Toward an undergraduate Doctor of Pharmacy program in French
Posted on Tuesday, May 26, 2020
Among the objectives of its 2020-2025 Strategic Plan, Leading Innovation for a Healthier World, the University of Ottawa’s Faculty of Medicine established the goal of expanding its bilingual program offerings, including the creation of the first Canadian undergraduate Doctor of Pharmacy (PharmD) program outside of Quebec.
This project, particularly dear to the University president and the dean of the Faculty of Medicine, stems from previous unsuccessful attempts to establish such a program, along with a variety of recent anecdotal evidence suggesting a genuine interest in, and a clear need for, such a program.
The Faculty of Medicine’s office of Francophone Affairs, responsible for moving this project forward under the guidance of a pan-university committee, conducted internal analyses. In addition, an external firm was mandated to perform a needs analysis, helping to better understand the environment and to document the need for a pharmacy program in French and the interest of young people in such a program in Ottawa.
This work made it possible to build a case that can be summed up in five points:
- The research shows that Francophones in minority communities across Canada are in poorer health (perceived and actual) than the Anglophone majority. While language is not considered to be a health determinant, it plays a key role with regard to access to health services, quality of care and patient safety.
- Although over the past 20 or 25 years, considerable effort has gone into implementing training programs for Francophone health professionals nationwide, pharmacy has not benefited from this momentum. This could explain the fact that outside Quebec, the proportion of pharmacists able to speak French is significantly underrepresented compared with other health professionals.
- The pharmacist’s role has evolved in recent years to include a broader range of primary care services. The patient now looks to the pharmacist to receive treatment that, in the past, was provided by a physician or other health professional.
- In addition to these changes in the pharmacist’s scope of practice, the demand for these health professionals is likely to increase in the coming years given population growth, the aging population, the increasing complexity of health care, the development of new drugs and an increase in the amount of medication prescribed.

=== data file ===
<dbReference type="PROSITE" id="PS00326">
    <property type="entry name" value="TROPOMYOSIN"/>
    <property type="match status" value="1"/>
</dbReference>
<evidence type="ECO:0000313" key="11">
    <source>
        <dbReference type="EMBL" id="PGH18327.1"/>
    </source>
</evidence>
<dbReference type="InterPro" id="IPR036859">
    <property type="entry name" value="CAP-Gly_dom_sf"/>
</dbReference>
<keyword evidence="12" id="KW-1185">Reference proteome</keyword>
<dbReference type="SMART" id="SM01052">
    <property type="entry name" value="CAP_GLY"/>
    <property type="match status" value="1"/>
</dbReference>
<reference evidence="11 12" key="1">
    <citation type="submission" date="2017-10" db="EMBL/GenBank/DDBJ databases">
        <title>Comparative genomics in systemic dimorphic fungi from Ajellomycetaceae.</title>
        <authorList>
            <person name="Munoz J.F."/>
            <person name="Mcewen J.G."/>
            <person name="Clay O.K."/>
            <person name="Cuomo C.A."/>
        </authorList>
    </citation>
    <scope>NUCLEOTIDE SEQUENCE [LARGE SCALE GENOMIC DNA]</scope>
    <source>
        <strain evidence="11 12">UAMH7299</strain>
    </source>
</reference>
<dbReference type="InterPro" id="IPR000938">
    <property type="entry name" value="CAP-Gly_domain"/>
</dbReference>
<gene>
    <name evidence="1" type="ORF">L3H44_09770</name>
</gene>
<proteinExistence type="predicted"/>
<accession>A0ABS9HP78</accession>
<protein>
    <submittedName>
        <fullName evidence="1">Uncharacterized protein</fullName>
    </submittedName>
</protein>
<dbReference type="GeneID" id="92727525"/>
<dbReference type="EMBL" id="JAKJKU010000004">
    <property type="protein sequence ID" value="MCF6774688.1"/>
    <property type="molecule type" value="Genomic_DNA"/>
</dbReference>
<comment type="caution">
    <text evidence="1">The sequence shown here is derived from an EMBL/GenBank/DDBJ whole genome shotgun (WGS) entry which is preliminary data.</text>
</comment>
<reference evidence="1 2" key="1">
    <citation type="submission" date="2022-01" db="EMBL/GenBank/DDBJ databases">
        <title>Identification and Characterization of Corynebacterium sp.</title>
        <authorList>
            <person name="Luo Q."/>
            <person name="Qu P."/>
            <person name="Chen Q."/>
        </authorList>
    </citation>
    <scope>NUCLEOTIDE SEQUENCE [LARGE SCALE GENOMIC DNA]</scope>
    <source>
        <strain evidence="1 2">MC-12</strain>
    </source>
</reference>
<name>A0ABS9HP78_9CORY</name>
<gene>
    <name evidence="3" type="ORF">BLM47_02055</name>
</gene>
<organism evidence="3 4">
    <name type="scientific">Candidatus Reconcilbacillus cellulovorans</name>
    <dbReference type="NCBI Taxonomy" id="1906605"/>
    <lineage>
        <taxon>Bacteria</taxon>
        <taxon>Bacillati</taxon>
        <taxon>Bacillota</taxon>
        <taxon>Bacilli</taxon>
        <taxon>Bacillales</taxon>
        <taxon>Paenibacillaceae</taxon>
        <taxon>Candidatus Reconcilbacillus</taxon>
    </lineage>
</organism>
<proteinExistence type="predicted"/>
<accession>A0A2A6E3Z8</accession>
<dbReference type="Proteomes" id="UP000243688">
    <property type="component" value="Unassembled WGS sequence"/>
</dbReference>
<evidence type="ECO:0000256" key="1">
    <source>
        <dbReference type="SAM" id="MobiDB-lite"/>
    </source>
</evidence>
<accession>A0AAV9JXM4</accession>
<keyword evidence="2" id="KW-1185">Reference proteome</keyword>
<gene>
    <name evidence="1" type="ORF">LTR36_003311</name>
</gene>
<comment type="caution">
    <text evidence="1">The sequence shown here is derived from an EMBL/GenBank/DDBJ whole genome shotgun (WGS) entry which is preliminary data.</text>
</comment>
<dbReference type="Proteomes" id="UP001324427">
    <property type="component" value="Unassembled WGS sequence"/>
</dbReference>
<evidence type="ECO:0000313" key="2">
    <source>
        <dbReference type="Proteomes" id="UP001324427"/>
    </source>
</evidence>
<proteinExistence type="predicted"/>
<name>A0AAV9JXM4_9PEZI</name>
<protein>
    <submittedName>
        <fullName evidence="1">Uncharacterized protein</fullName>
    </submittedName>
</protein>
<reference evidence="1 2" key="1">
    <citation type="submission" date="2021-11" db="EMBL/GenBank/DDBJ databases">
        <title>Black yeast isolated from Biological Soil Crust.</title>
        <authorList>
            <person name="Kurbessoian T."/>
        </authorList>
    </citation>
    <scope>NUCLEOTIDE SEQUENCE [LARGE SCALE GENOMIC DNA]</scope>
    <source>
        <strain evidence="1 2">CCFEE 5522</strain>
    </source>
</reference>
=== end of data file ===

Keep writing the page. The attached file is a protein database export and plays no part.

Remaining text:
- The elements listed above, the existing data consulted, as well as the data collected specifically to assess the implementation of the program, are unanimous on the current and future need for French-speaking pharmacists in Canadian Francophone communities.
Overall, an additional 749 French-speaking pharmacists will be needed in Canada outside of Quebec by 2026. The training of pharmacists in French in Ottawa is therefore the best option to meet the challenge of offering pharmaceutical services and care in French, to address anticipated shortages and to make the profession accessible to the Francophone minority. Moreover, on this last point, the data show a definite interest in such a program on the part of young Francophones in minority communities. The creation of this school also aligns with the Faculty’s ongoing and emerging research initiatives in areas such as drug discovery and innovative therapeutics.
Following the documentation on need and interest, a team of experts was set up to realise the project down to the smallest details. Although the work is still in progress, it is expected that the training of future pharmacists will be adapted to local needs and will focus on some of the most innovative learning elements, including the competency-based approach; active and experiential learning; a spiral curriculum; planned formative and certification assessment; and interprofessionalism.